The U.S.-Latin America space cooperation equation
Serna, Angel E.
Moltz, James Clay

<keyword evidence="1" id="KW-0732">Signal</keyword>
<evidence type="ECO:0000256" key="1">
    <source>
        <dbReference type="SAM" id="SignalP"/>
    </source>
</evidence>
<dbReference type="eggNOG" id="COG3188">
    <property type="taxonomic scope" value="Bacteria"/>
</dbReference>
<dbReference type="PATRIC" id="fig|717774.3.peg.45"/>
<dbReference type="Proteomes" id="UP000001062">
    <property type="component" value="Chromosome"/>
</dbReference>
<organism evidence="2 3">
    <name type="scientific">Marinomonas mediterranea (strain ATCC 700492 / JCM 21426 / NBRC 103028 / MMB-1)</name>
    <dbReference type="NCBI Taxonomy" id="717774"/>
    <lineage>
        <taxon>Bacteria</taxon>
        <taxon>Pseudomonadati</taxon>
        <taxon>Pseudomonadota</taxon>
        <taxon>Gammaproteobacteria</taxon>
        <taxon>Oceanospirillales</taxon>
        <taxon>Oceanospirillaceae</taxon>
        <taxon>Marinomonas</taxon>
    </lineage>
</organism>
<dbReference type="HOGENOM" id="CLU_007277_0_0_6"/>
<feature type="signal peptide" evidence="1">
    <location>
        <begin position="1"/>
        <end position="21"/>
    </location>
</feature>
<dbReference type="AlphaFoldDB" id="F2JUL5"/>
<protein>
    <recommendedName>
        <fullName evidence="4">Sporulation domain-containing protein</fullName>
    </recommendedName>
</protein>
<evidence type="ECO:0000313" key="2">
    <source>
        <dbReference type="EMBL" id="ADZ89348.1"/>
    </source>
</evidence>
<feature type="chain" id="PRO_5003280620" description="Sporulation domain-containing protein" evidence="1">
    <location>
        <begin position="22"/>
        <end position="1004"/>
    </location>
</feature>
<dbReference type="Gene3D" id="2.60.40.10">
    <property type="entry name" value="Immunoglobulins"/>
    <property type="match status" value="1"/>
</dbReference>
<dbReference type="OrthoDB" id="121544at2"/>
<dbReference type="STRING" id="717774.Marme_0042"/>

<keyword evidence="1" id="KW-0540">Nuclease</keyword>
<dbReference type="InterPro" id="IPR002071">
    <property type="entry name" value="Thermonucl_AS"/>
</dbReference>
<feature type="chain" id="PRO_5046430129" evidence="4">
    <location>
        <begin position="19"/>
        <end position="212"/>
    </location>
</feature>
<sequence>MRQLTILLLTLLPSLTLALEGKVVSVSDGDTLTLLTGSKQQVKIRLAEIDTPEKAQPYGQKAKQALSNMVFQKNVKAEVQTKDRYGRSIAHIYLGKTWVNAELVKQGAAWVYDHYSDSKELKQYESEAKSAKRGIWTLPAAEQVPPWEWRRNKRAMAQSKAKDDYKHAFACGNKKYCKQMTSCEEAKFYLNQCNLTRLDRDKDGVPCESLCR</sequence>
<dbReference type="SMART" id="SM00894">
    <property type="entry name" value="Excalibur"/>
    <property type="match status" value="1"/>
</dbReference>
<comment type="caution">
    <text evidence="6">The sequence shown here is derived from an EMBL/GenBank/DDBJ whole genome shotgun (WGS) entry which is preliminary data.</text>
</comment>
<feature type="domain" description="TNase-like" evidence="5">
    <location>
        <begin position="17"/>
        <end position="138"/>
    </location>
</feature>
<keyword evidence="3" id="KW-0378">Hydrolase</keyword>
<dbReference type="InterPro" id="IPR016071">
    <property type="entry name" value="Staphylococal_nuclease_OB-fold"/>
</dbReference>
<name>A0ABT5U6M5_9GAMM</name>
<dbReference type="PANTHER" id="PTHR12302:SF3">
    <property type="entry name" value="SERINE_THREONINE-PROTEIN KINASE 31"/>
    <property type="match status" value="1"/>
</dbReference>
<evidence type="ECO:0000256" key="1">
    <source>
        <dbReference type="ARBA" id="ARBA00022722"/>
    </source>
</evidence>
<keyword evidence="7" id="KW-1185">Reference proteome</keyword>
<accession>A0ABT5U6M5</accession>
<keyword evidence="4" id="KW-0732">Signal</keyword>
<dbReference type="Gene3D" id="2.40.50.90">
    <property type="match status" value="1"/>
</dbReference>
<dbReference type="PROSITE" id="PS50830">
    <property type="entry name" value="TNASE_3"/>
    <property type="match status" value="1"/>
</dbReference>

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This thesis investigates why U.S. space cooperation efforts with Latin American countries have decreased over the past three decades. This thesis also addresses the following questions: Is the reduced number of U.S.–Latin American space cooperation projects an indication of a loss of U.S. regional influence? Is there an indication of a shift in the partner of choice? If so, what are the factors alienating the U.S. and preventing the establishment of cooperative space efforts, and what can be done about them? This thesis argues that U.S.-Latin American space cooperation has decreased due to the increased availability of providers, the maturing domestic space sectors, and the committed drive toward technological independence. Latin American countries are pursuing space capabilities mainly to support socio-economic development efforts. Their specific resource constraints motivate them to pursue cooperative projects. The increasing availability of providers allows for greater flexibility, and Latin American countries chose engagements that best suit their requirements. Therefore, the smaller number of cooperative U.S.–Latin American space projects is not an indication of a loss of U.S. regional influence but instead of a competitive market with pragmatic consumer base. Thus, the United States is not being alienated but challenged to engage on equitable terms.
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